Daily Image

Click here or on the picture for a full size image.

The GBT 350 MHz drift-scan survey, and the massive relativistic pulsar J0348+0432.

Submitter: Joeri van Leeuwen, Vlad Kondratiev & Jason Hessels
Description: In 2007 a global team of astronomers including ASTRON scientists Hessels, Kondratiev and van Leeuwen used the Green Bank Telescope (USA) for a 1,000-hr, 10,000-sq. degree pulsar survey (Paper I, ApJ 2013). This 350-MHz GBT 'drift-scan' pulsar search discovered 31 new pulsars, 7 of which are recycled pulsars. Notable systems, described in paper II, ApJ 2013, include PSR J2222-0137, a 32.8 ms pulsar at a very low DM of 3.27 pc/cc, which is in a 2.4 day orbit with a minimum companion mass of 1.11 M sun. It is most likely a white-dwarf-neutron-star system or an unusual low-eccentricity double neutron star system. PSR J1923+2515 is an isolated MSP with a 3.8-ms spin period (left panel). Finally, PSR J0348+0432 (middle panel) is a partially recycled pulsar with a white dwarf companion in a short orbit.

From follow-up optical observations, that latter millisecond pulsar, J0348+0432, turned out to a very massive, 2.01 solar mass neutron star in a highly relativistic orbit (artist impressions, right-most panel; Paper III). The high pulsar mass and the compact orbit make this system a sensitive laboratory of a previously untested strong-field gravity regime; a results that warranted publication in Science recently. Many physically motivated extensions to general relativity (GR) predict significant deviations in the properties of spacetime surrounding massive neutron stars. Thus far, the observed orbital decay agrees with GR, supporting its validity even for the extreme conditions present in the system. The resulting constraints on deviations support the use of GR-based templates for ground-based gravitational wave detectors. Additionally, the system strengthens recent constraints on the properties of dense matter and provides insight to binary stellar astrophysics and pulsar recycling. The press release for this paper includes a dynamic video impression of this extreme system.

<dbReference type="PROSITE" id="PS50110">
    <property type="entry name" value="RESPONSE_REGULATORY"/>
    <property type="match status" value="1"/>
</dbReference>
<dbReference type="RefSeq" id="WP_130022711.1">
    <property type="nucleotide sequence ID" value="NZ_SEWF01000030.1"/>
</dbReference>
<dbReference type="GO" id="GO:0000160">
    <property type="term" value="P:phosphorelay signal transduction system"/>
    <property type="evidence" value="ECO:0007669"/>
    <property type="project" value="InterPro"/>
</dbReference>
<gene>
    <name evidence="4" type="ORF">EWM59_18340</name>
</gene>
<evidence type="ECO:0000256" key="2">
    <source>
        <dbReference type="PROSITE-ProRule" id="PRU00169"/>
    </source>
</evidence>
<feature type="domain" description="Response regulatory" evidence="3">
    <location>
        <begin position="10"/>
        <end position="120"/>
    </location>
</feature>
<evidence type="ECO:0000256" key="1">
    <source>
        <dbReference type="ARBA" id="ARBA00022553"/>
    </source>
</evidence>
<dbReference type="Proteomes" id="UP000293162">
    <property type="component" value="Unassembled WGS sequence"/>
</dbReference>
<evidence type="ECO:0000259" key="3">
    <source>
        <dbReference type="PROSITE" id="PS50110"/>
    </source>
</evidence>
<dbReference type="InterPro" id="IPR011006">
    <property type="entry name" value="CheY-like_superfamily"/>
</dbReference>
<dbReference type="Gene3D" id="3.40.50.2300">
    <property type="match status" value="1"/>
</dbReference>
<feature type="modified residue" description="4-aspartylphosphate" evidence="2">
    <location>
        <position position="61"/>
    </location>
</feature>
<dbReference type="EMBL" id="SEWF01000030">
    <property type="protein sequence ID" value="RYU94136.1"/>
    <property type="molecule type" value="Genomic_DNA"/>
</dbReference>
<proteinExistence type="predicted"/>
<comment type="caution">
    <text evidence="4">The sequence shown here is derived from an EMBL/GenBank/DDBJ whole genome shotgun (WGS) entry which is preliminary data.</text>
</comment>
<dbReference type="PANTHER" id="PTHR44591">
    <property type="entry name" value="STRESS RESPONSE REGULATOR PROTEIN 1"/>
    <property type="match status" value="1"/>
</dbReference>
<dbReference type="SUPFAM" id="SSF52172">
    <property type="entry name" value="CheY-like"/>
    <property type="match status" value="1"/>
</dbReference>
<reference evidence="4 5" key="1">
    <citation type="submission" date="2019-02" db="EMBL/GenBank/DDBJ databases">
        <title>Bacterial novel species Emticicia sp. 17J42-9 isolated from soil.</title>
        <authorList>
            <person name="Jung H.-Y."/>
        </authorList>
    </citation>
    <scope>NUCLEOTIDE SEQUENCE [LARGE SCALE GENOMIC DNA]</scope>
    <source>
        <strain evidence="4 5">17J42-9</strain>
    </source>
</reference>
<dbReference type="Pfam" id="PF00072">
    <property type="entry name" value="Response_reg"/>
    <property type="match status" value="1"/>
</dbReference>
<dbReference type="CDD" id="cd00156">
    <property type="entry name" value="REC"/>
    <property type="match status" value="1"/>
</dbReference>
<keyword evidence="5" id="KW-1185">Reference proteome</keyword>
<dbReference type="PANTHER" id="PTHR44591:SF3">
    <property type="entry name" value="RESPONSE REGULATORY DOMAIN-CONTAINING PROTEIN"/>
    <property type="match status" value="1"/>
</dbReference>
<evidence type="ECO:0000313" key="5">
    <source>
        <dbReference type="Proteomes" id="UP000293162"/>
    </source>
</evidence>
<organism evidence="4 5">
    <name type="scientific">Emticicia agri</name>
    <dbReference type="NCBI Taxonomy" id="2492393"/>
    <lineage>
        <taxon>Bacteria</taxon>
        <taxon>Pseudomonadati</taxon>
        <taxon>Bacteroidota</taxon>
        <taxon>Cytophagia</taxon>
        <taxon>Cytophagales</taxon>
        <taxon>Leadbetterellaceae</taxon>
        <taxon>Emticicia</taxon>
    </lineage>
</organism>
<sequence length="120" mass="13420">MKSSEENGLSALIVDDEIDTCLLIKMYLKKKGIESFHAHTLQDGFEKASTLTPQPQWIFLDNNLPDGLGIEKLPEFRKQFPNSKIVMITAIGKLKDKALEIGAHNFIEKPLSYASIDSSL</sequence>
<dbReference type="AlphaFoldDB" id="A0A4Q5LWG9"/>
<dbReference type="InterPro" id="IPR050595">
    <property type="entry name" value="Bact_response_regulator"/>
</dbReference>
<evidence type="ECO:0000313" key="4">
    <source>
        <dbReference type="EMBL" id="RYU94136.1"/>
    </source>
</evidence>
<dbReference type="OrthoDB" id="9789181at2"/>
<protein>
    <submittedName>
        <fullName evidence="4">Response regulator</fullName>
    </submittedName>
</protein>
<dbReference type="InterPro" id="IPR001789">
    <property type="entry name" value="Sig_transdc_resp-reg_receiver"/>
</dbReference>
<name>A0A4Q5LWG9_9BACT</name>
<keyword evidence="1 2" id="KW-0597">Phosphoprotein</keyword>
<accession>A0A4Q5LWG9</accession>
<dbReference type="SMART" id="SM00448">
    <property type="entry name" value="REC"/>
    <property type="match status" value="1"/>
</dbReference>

Copyright: ASTRON/ESO/Authors
  Follow us on Twitter
Please feel free to submit an image using the Submit page.